To achieve the deconstruction/decomposition of RBS into a Good Bank and a Bad Bank according to the Hall-Woodward-Bulow principles would require that RBS be put into temporary administration.  The new Special Resolution Regime (SRR) introduced for the UK in February 2009 provides the ideal legal setting for this.  It should not take long, a weekend at most.  Basically, the Bad Bank just becomes a financial portfolio of toxic assets and derivatives, plus its stake in the Good Bank.  It would not be allowed to invest in any new assets or to engage in any banking activities.  It would manage the existing asset portfolio down and would cease to exist once the last asset has been sold or has matured.  Among the clean assets the Good Bank buys would be the buildings, equipment etc. necessary for conducting the banking operations of the Good Bank.

If the UK government had not been daft enough to guarantee the £325bn worth of toxic assets on the balance sheet of the Bad Bank, there can be little doubt that the Bad Bank I have just constructed would have failed soon after coming out of the SRR.  The Bad Bank, which is just a fund restricted not to invest in new assets, would be put into administration. The shareholders would be wiped out (more than 70 percent of RBS is now government-owned), and the unsecured and non-guaranteed creditors would determine what to do with the Bad Bank and its assets.  Most likely there would be a significant debt-to-equity conversion and/or a large write-down of the debt.

The government would focus its financial support on the Good Bank, either by providing it with additional capital or by guaranteeing new lending and/or new borrowing by the Good Bank.   Private capital could be attracted into the Good Bank too.

Distributional differences between the Good Bank and the Bad Bank solution

The Good Bank solution favours the tax payer.  The Bad Bank solution favours the unsecured and non-guaranteed creditors of the zombie banks.  'Tax payer' includes those beneficiaries of public spending programmes that may have to be cut to meet the fiscal cost of purchasing or guaranteeing the toxic assets under the Bad Bank solution.  It also includes those who lose as a result of future inflation or sovereign default, should either of these two solutions to dealing with the public debt created as a result of the Bad Bank solution eventually be adopted.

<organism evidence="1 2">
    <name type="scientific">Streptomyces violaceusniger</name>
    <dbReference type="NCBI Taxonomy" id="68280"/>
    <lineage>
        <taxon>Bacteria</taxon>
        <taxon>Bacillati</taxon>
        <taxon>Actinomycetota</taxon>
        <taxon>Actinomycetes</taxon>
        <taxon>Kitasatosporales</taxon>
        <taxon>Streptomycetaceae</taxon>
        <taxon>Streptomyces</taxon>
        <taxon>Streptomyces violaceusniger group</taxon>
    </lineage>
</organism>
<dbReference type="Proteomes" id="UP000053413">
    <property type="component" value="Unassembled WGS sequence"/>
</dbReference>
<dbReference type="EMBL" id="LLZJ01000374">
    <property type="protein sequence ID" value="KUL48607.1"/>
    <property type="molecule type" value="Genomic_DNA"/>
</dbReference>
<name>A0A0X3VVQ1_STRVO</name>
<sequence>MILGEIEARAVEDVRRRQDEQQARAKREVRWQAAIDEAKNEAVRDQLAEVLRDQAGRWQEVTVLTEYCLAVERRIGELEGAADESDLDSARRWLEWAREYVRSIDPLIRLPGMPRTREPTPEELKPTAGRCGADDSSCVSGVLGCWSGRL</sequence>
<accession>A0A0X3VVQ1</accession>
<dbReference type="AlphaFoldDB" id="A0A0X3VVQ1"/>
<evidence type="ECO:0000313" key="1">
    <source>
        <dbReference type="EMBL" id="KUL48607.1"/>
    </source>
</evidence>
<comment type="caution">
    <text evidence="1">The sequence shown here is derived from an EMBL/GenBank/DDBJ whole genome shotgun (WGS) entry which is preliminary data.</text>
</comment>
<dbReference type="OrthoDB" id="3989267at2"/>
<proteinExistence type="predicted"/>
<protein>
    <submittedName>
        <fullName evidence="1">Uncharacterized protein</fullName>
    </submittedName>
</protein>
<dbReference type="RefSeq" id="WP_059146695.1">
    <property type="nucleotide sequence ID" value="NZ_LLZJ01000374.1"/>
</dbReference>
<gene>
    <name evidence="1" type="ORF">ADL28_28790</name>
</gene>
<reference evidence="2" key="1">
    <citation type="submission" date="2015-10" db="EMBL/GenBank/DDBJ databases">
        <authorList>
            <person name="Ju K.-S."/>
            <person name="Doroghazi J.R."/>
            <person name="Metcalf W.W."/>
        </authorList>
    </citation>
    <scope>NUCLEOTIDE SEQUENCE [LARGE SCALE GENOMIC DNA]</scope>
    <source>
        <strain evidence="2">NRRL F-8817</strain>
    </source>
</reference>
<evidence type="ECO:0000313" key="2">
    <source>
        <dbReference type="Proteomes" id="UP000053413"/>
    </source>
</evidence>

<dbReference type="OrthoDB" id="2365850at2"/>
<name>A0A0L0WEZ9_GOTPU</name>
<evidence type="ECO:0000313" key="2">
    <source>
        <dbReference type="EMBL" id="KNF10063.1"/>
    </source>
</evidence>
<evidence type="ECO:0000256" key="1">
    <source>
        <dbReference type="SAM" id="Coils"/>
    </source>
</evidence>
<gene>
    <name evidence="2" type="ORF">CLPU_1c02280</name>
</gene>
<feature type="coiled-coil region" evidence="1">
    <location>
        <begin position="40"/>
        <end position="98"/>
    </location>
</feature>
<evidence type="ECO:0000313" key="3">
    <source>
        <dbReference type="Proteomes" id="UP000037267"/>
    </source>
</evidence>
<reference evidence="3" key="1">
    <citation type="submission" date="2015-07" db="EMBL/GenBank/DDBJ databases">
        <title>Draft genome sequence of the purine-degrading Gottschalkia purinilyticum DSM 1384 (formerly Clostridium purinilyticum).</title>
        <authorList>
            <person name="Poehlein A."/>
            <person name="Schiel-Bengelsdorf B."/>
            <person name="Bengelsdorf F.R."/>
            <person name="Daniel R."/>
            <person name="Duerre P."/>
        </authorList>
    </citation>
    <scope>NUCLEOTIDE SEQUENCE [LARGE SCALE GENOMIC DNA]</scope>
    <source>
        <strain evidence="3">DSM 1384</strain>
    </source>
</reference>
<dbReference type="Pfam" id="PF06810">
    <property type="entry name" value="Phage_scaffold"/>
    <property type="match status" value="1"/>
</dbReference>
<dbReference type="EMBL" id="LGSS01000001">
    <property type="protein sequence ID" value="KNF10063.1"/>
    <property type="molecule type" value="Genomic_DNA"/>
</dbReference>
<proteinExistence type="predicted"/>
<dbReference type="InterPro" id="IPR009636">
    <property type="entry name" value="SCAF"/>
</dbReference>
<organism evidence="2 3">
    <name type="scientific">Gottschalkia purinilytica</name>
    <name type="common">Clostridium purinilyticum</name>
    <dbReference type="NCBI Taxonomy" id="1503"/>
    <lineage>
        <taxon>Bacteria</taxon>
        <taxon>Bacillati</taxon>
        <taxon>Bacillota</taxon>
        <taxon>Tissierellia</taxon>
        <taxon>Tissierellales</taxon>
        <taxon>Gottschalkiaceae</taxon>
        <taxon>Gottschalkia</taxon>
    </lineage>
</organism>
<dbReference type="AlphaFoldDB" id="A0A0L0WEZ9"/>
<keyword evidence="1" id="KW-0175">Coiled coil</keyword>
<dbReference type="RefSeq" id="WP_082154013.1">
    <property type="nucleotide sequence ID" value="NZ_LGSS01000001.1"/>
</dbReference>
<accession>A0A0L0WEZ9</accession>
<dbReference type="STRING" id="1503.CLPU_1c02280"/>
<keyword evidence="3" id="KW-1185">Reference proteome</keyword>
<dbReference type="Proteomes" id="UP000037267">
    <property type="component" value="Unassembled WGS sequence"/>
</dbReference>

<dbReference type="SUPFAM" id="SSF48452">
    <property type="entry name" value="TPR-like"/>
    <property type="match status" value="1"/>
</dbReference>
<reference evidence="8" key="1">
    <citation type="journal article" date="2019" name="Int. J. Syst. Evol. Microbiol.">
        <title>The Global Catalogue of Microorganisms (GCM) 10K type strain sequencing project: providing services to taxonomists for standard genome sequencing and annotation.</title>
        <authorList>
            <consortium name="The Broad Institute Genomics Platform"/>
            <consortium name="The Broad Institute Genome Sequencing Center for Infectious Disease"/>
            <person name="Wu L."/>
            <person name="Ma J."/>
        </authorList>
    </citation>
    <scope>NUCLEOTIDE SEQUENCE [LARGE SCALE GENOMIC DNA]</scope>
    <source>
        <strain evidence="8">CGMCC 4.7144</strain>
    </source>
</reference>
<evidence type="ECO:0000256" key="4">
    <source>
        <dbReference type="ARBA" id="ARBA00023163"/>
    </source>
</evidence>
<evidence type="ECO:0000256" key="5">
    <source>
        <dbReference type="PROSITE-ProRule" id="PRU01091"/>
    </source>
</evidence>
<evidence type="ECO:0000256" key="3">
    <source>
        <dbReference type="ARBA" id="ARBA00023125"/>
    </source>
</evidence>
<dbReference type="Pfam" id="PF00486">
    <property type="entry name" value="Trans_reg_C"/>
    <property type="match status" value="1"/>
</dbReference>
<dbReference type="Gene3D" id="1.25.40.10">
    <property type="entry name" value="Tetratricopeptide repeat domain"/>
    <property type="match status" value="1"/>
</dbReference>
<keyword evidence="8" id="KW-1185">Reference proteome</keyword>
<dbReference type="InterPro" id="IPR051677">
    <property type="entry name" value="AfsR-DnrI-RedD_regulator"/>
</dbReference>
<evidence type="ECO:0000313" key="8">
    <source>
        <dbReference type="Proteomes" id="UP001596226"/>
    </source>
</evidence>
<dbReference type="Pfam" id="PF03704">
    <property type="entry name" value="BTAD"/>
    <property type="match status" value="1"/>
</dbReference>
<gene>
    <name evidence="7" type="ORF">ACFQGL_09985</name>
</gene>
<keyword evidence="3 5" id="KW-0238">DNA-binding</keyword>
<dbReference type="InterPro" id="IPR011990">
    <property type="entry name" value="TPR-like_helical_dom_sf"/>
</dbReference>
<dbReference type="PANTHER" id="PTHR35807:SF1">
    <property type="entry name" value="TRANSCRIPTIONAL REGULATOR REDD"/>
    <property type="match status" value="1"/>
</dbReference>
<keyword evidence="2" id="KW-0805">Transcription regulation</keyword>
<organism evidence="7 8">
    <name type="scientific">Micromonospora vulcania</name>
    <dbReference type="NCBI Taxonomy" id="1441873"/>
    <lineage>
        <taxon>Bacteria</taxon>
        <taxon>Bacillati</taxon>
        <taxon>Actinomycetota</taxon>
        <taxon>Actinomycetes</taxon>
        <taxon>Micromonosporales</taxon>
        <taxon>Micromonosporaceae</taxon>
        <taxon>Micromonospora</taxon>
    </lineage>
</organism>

The Bad Bank solution also favours the shareholders of the zombie banks, but in the case of RBS, this is mainly the government and therefore the taxpayers.  The amount of shareholder equity involved in the zombie banks is, in any case, negligible compared to the exposure of the unsecured and non-guaranteed creditors.  The Bad Bank solution also saves the jobs and perks of the top management and the boards of the zombie banks - often the very people responsible for turning a once-healthy bank into a zombie bank.

There can be no doubt that, from a distributional fairness perspective, the Good Bank solution beats the Bad Bank solution hands down.

Incentive effects of the Good Bank and the Bad Bank Solution.

The Bad Bank solution creates moral hazard, because it rewards past reckless investment and lending.  It also represents an inefficient use of public funds in stimulating new lending by the banks.  To stimulate new lending, a subsidy to or guarantee of new lending is more cost efficient than the ex-post insurance of losses that have already been made on old lending, even though their true magnitude is not yet known.  The Good Bank solution leaves the toxic waste with those who invested in it and with those who funded these activities, freeing government funds for reducing the marginal cost of new lending or increasing the expected return to new lending.

Both as regards moral hazard (incentives for excessive future risk taking) and as regards the efficient use of government funds ('new lending bang per buck'), the Good Bank solution beats the Bad Bank solution hands down.

Financial stability implications of the Good Bank and Bad Bank solutions: saving banking, without saving bankers or the existing banks